In 1956, George W. Sprague opened Sprague’s Sports in Yuma, Arizona — a 1,600-square-foot firearms retail and repair shop. It’s been at the same location and in the Sprague family ever since, although a great deal has still changed with the business.

Son Richard D. Sprague bought the business from his father in 1984. Since then, Sprague’s has gone through a number of renovations and additions, morphing into a 23,000-square-foot operation that includes a 10-lane, 25-yard indoor shooting range, plus extensive retail and training space.

“It’s not simply a matter of ‘Build it and they will come,’ ” explains Sprague. “You have to make sure your shooting center fits the community, the competition, and what your market will allow. Within those parameters, though, there’s a good deal you can do to improve your offerings.”

Firearms training, for example. Sprague’s does a lot of business offering classes for people who want to qualify for an Arizona concealed carry permit, as well as a variety of NRA certification courses and new shooter introductory events. The training, he notes, directly feeds the larger business.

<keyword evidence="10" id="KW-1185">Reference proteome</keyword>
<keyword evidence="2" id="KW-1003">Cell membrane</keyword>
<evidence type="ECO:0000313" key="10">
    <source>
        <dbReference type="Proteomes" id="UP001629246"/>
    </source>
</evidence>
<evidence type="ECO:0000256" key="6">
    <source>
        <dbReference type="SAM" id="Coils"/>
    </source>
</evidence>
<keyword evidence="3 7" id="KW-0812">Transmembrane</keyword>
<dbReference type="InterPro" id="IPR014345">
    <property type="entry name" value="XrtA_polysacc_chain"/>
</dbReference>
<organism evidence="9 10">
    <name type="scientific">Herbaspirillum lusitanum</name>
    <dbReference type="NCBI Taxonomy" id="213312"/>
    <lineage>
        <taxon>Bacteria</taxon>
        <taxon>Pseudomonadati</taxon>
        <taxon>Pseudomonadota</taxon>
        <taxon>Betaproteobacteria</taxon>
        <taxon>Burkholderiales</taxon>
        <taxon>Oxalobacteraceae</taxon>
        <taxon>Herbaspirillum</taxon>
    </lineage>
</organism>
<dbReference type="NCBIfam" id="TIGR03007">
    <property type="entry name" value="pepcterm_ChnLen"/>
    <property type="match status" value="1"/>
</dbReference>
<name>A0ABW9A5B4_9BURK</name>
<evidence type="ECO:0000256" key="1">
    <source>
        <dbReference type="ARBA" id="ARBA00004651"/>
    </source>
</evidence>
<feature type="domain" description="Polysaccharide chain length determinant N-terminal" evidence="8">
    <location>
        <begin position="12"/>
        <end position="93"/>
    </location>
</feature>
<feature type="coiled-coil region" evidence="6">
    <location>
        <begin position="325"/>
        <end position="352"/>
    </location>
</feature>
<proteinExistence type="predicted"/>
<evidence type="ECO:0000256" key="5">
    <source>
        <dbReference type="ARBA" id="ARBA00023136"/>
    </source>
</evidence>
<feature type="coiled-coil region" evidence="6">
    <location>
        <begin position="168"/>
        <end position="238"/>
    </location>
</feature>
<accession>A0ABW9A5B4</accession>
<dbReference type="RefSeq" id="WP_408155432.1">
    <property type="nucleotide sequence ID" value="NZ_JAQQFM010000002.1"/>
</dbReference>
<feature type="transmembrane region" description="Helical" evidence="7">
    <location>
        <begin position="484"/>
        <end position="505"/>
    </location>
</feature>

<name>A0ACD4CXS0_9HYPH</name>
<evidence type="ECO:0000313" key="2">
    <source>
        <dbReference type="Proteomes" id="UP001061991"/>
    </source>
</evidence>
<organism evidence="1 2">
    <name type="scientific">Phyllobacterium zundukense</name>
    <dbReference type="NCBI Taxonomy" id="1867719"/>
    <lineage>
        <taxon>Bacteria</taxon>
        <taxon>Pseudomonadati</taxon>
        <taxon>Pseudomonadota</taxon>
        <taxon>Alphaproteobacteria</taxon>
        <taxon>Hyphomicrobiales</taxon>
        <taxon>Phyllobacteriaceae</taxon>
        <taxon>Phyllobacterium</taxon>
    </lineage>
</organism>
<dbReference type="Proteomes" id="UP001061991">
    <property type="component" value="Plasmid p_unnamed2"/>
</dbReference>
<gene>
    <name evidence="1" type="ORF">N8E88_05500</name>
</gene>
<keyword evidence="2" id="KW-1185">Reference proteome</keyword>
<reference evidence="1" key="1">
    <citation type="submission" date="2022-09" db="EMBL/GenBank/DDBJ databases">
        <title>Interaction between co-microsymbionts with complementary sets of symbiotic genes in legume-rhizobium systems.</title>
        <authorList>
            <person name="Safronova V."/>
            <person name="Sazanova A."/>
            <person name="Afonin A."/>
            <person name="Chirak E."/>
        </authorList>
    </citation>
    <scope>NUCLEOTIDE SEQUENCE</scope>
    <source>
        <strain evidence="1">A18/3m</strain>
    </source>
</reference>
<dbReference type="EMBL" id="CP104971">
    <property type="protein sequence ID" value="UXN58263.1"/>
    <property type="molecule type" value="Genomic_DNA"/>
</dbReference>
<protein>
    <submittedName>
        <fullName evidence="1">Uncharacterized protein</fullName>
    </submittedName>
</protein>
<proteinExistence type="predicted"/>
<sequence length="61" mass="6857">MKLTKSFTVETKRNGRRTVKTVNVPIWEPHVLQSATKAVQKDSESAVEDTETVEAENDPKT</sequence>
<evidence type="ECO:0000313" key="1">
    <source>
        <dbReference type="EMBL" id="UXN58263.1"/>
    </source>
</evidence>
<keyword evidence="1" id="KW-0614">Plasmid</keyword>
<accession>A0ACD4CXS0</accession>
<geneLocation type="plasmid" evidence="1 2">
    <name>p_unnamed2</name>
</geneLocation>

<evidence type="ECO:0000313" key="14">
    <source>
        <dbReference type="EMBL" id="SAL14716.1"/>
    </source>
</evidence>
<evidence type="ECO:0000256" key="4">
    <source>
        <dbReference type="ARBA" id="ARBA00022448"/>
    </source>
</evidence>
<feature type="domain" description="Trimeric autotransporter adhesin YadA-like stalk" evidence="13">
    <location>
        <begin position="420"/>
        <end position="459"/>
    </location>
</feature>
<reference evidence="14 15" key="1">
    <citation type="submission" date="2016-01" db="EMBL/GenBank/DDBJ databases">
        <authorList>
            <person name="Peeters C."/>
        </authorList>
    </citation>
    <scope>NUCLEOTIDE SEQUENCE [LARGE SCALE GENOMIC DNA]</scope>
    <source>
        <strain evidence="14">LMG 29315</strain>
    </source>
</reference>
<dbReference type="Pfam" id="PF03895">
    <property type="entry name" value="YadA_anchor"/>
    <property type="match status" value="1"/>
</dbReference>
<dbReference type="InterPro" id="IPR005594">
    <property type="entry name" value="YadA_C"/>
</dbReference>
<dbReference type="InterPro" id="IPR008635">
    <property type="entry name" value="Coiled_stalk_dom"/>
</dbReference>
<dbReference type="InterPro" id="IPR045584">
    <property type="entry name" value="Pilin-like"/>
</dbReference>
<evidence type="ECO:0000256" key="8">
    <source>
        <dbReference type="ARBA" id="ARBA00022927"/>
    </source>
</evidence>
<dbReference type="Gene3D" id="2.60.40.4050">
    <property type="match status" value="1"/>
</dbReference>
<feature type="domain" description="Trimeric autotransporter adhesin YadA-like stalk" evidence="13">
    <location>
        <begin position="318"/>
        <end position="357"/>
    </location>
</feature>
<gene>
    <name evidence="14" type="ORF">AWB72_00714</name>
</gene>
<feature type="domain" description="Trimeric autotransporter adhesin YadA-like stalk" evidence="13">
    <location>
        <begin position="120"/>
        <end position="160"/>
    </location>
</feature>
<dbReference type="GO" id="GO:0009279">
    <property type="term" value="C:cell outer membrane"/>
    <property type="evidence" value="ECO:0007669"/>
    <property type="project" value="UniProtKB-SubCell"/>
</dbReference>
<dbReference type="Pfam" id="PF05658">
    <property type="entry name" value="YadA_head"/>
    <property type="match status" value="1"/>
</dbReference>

“When you educate your customers and do a good job of it, they tend to be loyal to you and will be back again and again,” Sprague says.

Getting large has come with its growing pains, Sprague admits. More business means more employees and the headaches that can come with the hiring, the firing, and the training of new people. The shooting range has added its own regulatory burdens. The many shooting and community events Sprague’s is a part of today definitely add to the workload, too.

At the same time, growing the business has come with some noticeable advantages. The ability to buy in larger quantities and receive discounts because of that buying power are among the more obvious benefits.

“As we’ve gotten bigger in the community and within the industry, gotten well known for offering a lot of introductory shooting events to bring in new shooters, that has definitely put us on the radar of sales and manufacturing reps,” Sprague adds. “I know we weren’t getting much attention for those people in the past.”

Sprague continues, “Really, those sales and manufacturing reps are our partners in business. The better the relationship we have with them, the more informed we can be and the more connected we are to what the factories are planning. Knowing some of what the future holds helps a good deal. Those industry relationships matter a lot.”